"Marcia Ribeiro paints since 2001 and recently is exposing her artworks to a broader public. The name and work of Hilma af Klint came to my mind in our conversations either for the pictorial language relating to both artists and the secrecy involving the production of their work. This introduction created diverse parallels between their practice establishing a fluid network of knowledge that involved Anthroposophy as the educational (Waldorf Schools), therapeutic, and creative system established by Rudolf Steiner merging with sunsets and sky colors at Ipanema, Copacabana and Bahia Beaches. In “Ascensão (Ascension), 2016” there’s an eerie presence of white glowing bubbles made of her scratching of pigment on canvas over a dark blue background suggesting vaporized molecules of water bursting from the earth ground into the open universe. Then horizontal color lines construct a gradation between orange, red and yellow which can be minimalistic representation of the cores of our planet. It’s an extremely physical subject that leds to the existence of an objective, intellectually and comprehensible spiritual world. The same patterns of circular ghostly scratches of pigment appear again in “Fluxo 1 (Flow 1), 2015” constructing an open membrane that shows a reality behind a greenish sea with an otherworldly hole in it and a pink sky. It’s an ode to water cycles that involves how water evaporates from the surface of the earth, rises into the atmosphere, cools and condenses into rain or snow in clouds, and falls again to the surface as precipitation."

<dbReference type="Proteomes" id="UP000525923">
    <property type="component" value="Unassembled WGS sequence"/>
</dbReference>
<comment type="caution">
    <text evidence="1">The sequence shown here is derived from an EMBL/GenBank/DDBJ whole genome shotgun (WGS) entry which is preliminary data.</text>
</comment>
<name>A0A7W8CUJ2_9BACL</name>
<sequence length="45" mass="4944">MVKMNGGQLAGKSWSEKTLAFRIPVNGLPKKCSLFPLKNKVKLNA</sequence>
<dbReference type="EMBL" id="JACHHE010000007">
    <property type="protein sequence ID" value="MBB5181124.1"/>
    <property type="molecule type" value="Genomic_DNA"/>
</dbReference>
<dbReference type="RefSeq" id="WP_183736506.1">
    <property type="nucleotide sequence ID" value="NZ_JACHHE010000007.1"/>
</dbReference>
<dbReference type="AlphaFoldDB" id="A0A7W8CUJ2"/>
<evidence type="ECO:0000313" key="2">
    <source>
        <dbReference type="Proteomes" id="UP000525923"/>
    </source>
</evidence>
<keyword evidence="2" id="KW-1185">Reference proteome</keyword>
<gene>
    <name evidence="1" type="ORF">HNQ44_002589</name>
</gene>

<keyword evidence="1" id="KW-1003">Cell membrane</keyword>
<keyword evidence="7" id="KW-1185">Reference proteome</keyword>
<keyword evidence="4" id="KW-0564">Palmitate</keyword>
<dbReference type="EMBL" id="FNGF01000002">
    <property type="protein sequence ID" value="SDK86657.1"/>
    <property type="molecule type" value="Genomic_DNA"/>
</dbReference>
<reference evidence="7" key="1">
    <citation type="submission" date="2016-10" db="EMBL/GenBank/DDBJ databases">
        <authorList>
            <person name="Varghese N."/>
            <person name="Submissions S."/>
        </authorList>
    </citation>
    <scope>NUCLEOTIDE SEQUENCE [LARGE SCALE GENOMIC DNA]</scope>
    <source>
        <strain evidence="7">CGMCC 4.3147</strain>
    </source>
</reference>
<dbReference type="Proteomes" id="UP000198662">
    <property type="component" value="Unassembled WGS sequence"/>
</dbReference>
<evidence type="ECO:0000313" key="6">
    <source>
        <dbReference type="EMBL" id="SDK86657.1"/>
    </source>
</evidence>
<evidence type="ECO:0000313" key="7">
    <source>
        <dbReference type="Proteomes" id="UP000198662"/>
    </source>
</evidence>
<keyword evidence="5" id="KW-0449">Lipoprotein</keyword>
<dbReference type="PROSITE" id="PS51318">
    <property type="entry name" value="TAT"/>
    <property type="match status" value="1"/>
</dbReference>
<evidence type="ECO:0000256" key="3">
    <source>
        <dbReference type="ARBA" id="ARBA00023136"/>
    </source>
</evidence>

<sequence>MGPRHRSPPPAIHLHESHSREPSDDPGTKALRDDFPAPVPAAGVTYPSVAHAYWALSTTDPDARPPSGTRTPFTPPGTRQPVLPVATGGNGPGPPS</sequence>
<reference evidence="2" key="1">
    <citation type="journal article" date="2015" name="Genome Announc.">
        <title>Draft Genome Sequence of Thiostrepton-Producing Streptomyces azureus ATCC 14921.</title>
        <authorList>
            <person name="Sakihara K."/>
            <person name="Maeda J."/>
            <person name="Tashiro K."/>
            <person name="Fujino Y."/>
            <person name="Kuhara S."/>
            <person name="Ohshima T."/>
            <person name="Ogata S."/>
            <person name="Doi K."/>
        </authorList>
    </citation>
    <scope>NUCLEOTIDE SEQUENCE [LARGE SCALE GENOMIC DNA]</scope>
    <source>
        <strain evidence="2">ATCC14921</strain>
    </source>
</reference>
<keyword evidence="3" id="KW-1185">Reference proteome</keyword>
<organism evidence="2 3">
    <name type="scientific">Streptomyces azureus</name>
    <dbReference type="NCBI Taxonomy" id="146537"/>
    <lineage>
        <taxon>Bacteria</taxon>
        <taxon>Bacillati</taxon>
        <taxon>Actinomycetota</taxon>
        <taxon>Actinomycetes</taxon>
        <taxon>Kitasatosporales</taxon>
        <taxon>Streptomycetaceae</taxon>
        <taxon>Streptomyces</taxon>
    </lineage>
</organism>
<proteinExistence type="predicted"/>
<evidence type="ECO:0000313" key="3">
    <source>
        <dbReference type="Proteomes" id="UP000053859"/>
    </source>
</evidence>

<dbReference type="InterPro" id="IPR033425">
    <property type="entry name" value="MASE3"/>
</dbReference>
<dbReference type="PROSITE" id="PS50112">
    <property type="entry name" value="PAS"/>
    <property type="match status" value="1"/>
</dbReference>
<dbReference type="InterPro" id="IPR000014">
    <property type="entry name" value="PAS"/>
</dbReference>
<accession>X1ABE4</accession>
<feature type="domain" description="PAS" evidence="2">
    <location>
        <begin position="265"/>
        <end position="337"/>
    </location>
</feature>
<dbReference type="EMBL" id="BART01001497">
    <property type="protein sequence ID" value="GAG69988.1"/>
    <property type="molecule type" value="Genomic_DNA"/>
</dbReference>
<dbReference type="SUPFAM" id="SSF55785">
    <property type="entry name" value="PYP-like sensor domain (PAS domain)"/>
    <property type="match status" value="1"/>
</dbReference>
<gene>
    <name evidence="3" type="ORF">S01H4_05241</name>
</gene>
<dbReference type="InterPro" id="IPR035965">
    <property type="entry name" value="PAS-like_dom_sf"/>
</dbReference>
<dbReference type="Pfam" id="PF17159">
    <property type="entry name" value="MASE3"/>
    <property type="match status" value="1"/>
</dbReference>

by Clarissa Diniz

'Cosmic formation, where even dust is not surplus, is performed in the painting of Marcia Ribeiro. Her constitution takes place as an archaeological gesture: scraping and subtracting the latest layers of painting, the artist brings to light the whites behind her, illuminating the surface and generating a pictorial dust that becomes one of the central elements of the images that They emerge. Thus there is not a representation of cosmic elements, but a cosmological experience itself - a system of creation which, in its own terms, repeats the already established modes of the
emergence of things, and especially of painting.'